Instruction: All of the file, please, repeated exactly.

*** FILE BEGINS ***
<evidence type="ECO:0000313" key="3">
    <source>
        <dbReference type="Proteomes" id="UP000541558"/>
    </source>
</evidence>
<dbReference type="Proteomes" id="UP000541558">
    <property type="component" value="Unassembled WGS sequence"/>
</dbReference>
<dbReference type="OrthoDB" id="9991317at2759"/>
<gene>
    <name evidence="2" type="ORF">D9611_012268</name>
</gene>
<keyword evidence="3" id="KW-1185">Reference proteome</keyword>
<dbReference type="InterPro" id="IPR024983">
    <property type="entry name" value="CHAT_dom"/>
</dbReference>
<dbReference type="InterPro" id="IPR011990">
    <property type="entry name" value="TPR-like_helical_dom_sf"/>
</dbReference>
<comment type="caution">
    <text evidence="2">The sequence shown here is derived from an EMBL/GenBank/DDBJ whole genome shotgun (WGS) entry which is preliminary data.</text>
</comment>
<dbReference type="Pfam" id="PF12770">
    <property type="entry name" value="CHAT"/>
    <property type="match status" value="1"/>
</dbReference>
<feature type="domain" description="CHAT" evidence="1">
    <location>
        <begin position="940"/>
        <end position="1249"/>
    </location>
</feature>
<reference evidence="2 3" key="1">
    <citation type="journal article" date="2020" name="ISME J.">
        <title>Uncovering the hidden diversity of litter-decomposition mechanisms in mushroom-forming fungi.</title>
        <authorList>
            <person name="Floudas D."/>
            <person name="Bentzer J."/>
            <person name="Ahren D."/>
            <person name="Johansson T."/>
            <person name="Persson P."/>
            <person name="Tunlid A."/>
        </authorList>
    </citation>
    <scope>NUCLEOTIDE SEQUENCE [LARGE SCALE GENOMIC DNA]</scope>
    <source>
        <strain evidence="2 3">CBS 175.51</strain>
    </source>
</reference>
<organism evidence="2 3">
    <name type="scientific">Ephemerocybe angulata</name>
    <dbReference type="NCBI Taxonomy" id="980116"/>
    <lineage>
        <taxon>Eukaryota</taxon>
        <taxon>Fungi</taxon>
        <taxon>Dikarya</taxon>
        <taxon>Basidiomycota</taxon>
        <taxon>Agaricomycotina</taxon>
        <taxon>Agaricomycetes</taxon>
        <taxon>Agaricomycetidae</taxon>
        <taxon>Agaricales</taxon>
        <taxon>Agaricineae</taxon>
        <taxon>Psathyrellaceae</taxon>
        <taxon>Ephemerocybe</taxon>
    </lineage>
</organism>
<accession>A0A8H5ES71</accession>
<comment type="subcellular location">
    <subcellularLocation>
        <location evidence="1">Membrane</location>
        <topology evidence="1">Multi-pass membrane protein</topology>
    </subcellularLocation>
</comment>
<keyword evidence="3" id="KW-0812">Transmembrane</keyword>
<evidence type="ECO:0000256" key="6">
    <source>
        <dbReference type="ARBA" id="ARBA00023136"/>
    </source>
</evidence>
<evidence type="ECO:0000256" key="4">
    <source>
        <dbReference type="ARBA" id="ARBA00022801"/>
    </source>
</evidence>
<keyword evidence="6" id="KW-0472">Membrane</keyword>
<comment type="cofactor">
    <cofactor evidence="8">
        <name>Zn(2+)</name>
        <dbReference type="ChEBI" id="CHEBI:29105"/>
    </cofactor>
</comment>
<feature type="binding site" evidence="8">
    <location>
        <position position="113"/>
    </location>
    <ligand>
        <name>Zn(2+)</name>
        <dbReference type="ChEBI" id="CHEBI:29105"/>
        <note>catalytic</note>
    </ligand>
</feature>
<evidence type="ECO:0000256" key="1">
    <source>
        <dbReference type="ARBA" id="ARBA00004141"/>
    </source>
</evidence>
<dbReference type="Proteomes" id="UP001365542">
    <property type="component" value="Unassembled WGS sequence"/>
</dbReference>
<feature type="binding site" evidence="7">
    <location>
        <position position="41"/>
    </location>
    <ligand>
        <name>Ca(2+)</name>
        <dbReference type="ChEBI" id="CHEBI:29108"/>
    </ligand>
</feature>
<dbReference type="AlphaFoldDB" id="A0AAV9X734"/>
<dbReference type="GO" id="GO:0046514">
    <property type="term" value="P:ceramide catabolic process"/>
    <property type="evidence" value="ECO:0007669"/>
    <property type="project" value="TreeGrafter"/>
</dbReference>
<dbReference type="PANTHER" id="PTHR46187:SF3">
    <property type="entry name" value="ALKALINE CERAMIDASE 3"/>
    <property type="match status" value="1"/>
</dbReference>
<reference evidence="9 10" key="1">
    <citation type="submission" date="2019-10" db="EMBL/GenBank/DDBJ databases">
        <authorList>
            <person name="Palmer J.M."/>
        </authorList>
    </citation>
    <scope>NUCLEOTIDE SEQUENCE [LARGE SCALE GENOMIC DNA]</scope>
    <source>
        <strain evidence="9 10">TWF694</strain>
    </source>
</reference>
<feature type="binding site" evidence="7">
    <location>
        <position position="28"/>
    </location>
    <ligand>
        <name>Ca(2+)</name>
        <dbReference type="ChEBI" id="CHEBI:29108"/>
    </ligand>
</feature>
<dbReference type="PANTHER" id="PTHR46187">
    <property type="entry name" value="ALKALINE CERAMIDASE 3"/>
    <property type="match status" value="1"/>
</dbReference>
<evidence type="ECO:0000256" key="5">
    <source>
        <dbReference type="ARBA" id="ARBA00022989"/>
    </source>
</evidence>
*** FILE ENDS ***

<evidence type="ECO:0000313" key="3">
    <source>
        <dbReference type="Proteomes" id="UP000541558"/>
    </source>
</evidence>
<dbReference type="Proteomes" id="UP000541558">
    <property type="component" value="Unassembled WGS sequence"/>
</dbReference>
<dbReference type="OrthoDB" id="9991317at2759"/>
<gene>
    <name evidence="2" type="ORF">D9611_012268</name>
</gene>
<keyword evidence="3" id="KW-1185">Reference proteome</keyword>
<dbReference type="InterPro" id="IPR024983">
    <property type="entry name" value="CHAT_dom"/>
</dbReference>
<dbReference type="InterPro" id="IPR011990">
    <property type="entry name" value="TPR-like_helical_dom_sf"/>
</dbReference>
<comment type="caution">
    <text evidence="2">The sequence shown here is derived from an EMBL/GenBank/DDBJ whole genome shotgun (WGS) entry which is preliminary data.</text>
</comment>
<dbReference type="Pfam" id="PF12770">
    <property type="entry name" value="CHAT"/>
    <property type="match status" value="1"/>
</dbReference>
<feature type="domain" description="CHAT" evidence="1">
    <location>
        <begin position="940"/>
        <end position="1249"/>
    </location>
</feature>
<reference evidence="2 3" key="1">
    <citation type="journal article" date="2020" name="ISME J.">
        <title>Uncovering the hidden diversity of litter-decomposition mechanisms in mushroom-forming fungi.</title>
        <authorList>
            <person name="Floudas D."/>
            <person name="Bentzer J."/>
            <person name="Ahren D."/>
            <person name="Johansson T."/>
            <person name="Persson P."/>
            <person name="Tunlid A."/>
        </authorList>
    </citation>
    <scope>NUCLEOTIDE SEQUENCE [LARGE SCALE GENOMIC DNA]</scope>
    <source>
        <strain evidence="2 3">CBS 175.51</strain>
    </source>
</reference>
<organism evidence="2 3">
    <name type="scientific">Ephemerocybe angulata</name>
    <dbReference type="NCBI Taxonomy" id="980116"/>
    <lineage>
        <taxon>Eukaryota</taxon>
        <taxon>Fungi</taxon>
        <taxon>Dikarya</taxon>
        <taxon>Basidiomycota</taxon>
        <taxon>Agaricomycotina</taxon>
        <taxon>Agaricomycetes</taxon>
        <taxon>Agaricomycetidae</taxon>
        <taxon>Agaricales</taxon>
        <taxon>Agaricineae</taxon>
        <taxon>Psathyrellaceae</taxon>
        <taxon>Ephemerocybe</taxon>
    </lineage>
</organism>
<accession>A0A8H5ES71</accession>
<comment type="subcellular location">
    <subcellularLocation>
        <location evidence="1">Membrane</location>
        <topology evidence="1">Multi-pass membrane protein</topology>
    </subcellularLocation>
</comment>
<keyword evidence="3" id="KW-0812">Transmembrane</keyword>
<evidence type="ECO:0000256" key="6">
    <source>
        <dbReference type="ARBA" id="ARBA00023136"/>
    </source>
</evidence>
<evidence type="ECO:0000256" key="4">
    <source>
        <dbReference type="ARBA" id="ARBA00022801"/>
    </source>
</evidence>
<keyword evidence="6" id="KW-0472">Membrane</keyword>
<comment type="cofactor">
    <cofactor evidence="8">
        <name>Zn(2+)</name>
        <dbReference type="ChEBI" id="CHEBI:29105"/>
    </cofactor>
</comment>
<feature type="binding site" evidence="8">
    <location>
        <position position="113"/>
    </location>
    <ligand>
        <name>Zn(2+)</name>
        <dbReference type="ChEBI" id="CHEBI:29105"/>
        <note>catalytic</note>
    </ligand>
</feature>
<evidence type="ECO:0000256" key="1">
    <source>
        <dbReference type="ARBA" id="ARBA00004141"/>
    </source>
</evidence>
<dbReference type="Proteomes" id="UP001365542">
    <property type="component" value="Unassembled WGS sequence"/>
</dbReference>
<feature type="binding site" evidence="7">
    <location>
        <position position="41"/>
    </location>
    <ligand>
        <name>Ca(2+)</name>
        <dbReference type="ChEBI" id="CHEBI:29108"/>
    </ligand>
</feature>
<dbReference type="AlphaFoldDB" id="A0AAV9X734"/>
<dbReference type="GO" id="GO:0046514">
    <property type="term" value="P:ceramide catabolic process"/>
    <property type="evidence" value="ECO:0007669"/>
    <property type="project" value="TreeGrafter"/>
</dbReference>
<dbReference type="PANTHER" id="PTHR46187:SF3">
    <property type="entry name" value="ALKALINE CERAMIDASE 3"/>
    <property type="match status" value="1"/>
</dbReference>
<reference evidence="9 10" key="1">
    <citation type="submission" date="2019-10" db="EMBL/GenBank/DDBJ databases">
        <authorList>
            <person name="Palmer J.M."/>
        </authorList>
    </citation>
    <scope>NUCLEOTIDE SEQUENCE [LARGE SCALE GENOMIC DNA]</scope>
    <source>
        <strain evidence="9 10">TWF694</strain>
    </source>
</reference>
<feature type="binding site" evidence="7">
    <location>
        <position position="28"/>
    </location>
    <ligand>
        <name>Ca(2+)</name>
        <dbReference type="ChEBI" id="CHEBI:29108"/>
    </ligand>
</feature>
<dbReference type="PANTHER" id="PTHR46187">
    <property type="entry name" value="ALKALINE CERAMIDASE 3"/>
    <property type="match status" value="1"/>
</dbReference>
<evidence type="ECO:0000256" key="5">
    <source>
        <dbReference type="ARBA" id="ARBA00022989"/>
    </source>
</evidence>